4 The AEDs that actually work for bipolar disorder affect glutamate. Gabitril and Sabril (vigabatrin) are almost pure GABAergic drugs and fairly useless as far as BP is concerned. How Neurontin (gabapentin) and Lyrica (pregablin) work keeps changing, but glutamate either isn't in the picture or isn't affected enough to deal with BP. Keppra is also mysterious, but it might hit glutamate eventually as Keppra is a pretty good (often way too good) antimanic.

5 Except for those who choose to be willfully ignorant. There's nothing you can do about those fucktards other than avoid them as best you can.

6 Thanks to all of the lab rats who were given seizures via electroshock, lithium, or genetic engineering, then treated with various AEDs, all while having their brains exposed, probed, and eventually sliced up. And humans having seizures in MRI tubes, during EEGs and SPECT scans, then taking meds and undergoing seizurogenic stimuli to see how stuff works. Science!
Tell me PETA, which sucks less, someone's baby slowly dying of West syndrome, or a hundred lab rats getting lithium and vigabatrin cocktails?

Antiepileptic Drugs/Anticonvulsants as Mood Stabilizers is copyright 2011 Jerod Poore
Page created by: Jerod Poore. Date created: 26 January 2011 Last edited by: JerodPoore on 2016–04–18

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All information on this site has been obtained from the medications’ product information / summary of product characteristic (PI/SPC) sheets and/or medication guides - which is all you get from sites like WebMD, RxList, NAMBLA NAMI, etc., the sources that are referenced throughout the site, our personal experience and the experiences family, friends, and what people have reported on various reputable sites all over teh intergoogles. As such the information presented here is not intended as a substitute for real medical advice from your real doctor, just a compliment to it. You should never, ever, replace what a real doctor tells you with something from a website on the Internet. The farthest you should ever take it is getting a second opinion from another real doctor. Educate yourself - always read the PI/SPC sheet or medication guide/patient information leaflet (PIL) that comes with your medications and never ever throw them away. OK, you can throw away duplicate copies, but keep at least one, as that’s your proof of purchase of having taken a med in case a doctor doubts your medical history. Plus they take up less space than a bottle, although keeping one inside of a pill bottle is even better.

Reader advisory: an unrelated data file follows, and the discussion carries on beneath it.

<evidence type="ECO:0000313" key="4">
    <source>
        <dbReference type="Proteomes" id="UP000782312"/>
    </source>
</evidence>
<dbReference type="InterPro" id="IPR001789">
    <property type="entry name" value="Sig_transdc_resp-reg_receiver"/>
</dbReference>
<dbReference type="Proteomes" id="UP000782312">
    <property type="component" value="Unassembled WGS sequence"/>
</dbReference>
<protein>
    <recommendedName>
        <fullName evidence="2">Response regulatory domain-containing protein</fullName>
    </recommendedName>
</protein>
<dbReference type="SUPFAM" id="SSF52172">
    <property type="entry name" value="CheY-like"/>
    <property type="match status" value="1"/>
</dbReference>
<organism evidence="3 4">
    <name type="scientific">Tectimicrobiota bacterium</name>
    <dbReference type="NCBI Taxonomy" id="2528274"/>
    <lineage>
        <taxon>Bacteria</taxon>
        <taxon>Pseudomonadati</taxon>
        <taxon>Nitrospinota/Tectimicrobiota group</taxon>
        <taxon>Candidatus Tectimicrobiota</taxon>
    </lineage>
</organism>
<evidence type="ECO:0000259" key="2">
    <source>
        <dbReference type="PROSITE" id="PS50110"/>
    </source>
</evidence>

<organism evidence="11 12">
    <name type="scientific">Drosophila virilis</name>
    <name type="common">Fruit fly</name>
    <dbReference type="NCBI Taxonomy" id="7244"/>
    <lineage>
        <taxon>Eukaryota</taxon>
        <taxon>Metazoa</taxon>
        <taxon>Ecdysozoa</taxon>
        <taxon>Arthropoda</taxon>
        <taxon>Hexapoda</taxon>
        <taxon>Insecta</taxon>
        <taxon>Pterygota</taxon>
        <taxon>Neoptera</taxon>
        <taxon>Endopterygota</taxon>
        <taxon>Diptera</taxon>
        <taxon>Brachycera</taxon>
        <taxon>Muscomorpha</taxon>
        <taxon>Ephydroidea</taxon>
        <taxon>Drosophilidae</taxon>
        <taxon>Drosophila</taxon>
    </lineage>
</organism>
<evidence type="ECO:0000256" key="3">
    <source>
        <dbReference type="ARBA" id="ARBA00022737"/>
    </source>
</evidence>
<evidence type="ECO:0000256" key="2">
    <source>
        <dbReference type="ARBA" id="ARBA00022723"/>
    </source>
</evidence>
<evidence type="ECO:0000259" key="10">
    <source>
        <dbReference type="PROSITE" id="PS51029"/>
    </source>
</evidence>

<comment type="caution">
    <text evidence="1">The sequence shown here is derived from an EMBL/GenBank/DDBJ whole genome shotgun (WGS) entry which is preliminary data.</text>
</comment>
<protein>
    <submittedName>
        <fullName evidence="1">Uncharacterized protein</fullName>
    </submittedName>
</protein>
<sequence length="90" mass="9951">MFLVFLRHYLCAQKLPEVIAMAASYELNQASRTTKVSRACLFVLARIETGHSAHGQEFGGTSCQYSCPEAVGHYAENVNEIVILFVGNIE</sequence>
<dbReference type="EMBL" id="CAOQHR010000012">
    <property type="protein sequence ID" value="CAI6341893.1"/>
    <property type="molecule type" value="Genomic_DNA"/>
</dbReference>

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Crazymeds is optimized for ridiculously large screens and browsers that don’t block ads. I use Firefox and Chrome, running under Windows 72. On a computer that sits on top of my desk. With a 23 inch monitor. Hey, at least you can make the text larger or smaller by clicking on the + or - buttons in the upper right hand corner. If you have Java enabled. Like 99% of the websites on the planet, Crazymeds is hosted on domain running an open source operating system with a variety of open source applications, including the software used to display what you’ve been reading. As such Crazymeds is not responsible for whatever weird shit your browser does or does not do when you read this site3.
Crazymeds now uses a secure server, but it is not so secure that you can discuss anything having to do with nuclear power facilities, air traffic control systems, aircraft navigation systems, weapons control systems, or any other system requiring failsafe operation whose failure could lead to injury, death or environmental damage. Just so you know. So if you’re mentally interesting and have a job that deals with that sort of thing, talk about said job elsewhere. Otherwise feel free to discuss your meds and brain cooties.
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1 While there are plenty of books to help you with hypochondria, for some reason there’s not much in the way of websites. Then again, staying off of the Internet is a large part of curing/managing the disorder.

2 Remember kids, Microsloth operating systems are like TOS Star Trek movies with in that every other one sucks way, way more. With TOS Star Trek movies you don’t want to bother watching the odd-numbered ones. With Microsloth OS you don’t want to buy and install the even-numbered ones. Anyone who remembers ME and Vista knows what I mean.

3 Have I mentioned how open source operating systems for commercial applications is one of the dumbest ideas in the history of dumb ideas?* I don’t even need my big-ass rant any more. Heartbleed has made my case for me. And that’s just the one that got all the media attention. The very nature of an open source operating system makes security as much of an illusion as anonymity on teh Intergoogles. Before you flip out too much: the domain Crazymeds is hosted on uses a version of SSL that is not affected by the Heartbleed bug. That’s one of the many reasons why I pay a lot of money and keep this site on Lunarpages.

* Yes, I know I’m using open source browsers. I also test the site using the now-defunct IE and Safari browsers. Their popularity - and superiority - killed IE and Safari, so that’s why I rely on the open source browsers. It’s like brand vs. generic meds. Sometimes the generic is better than the brand.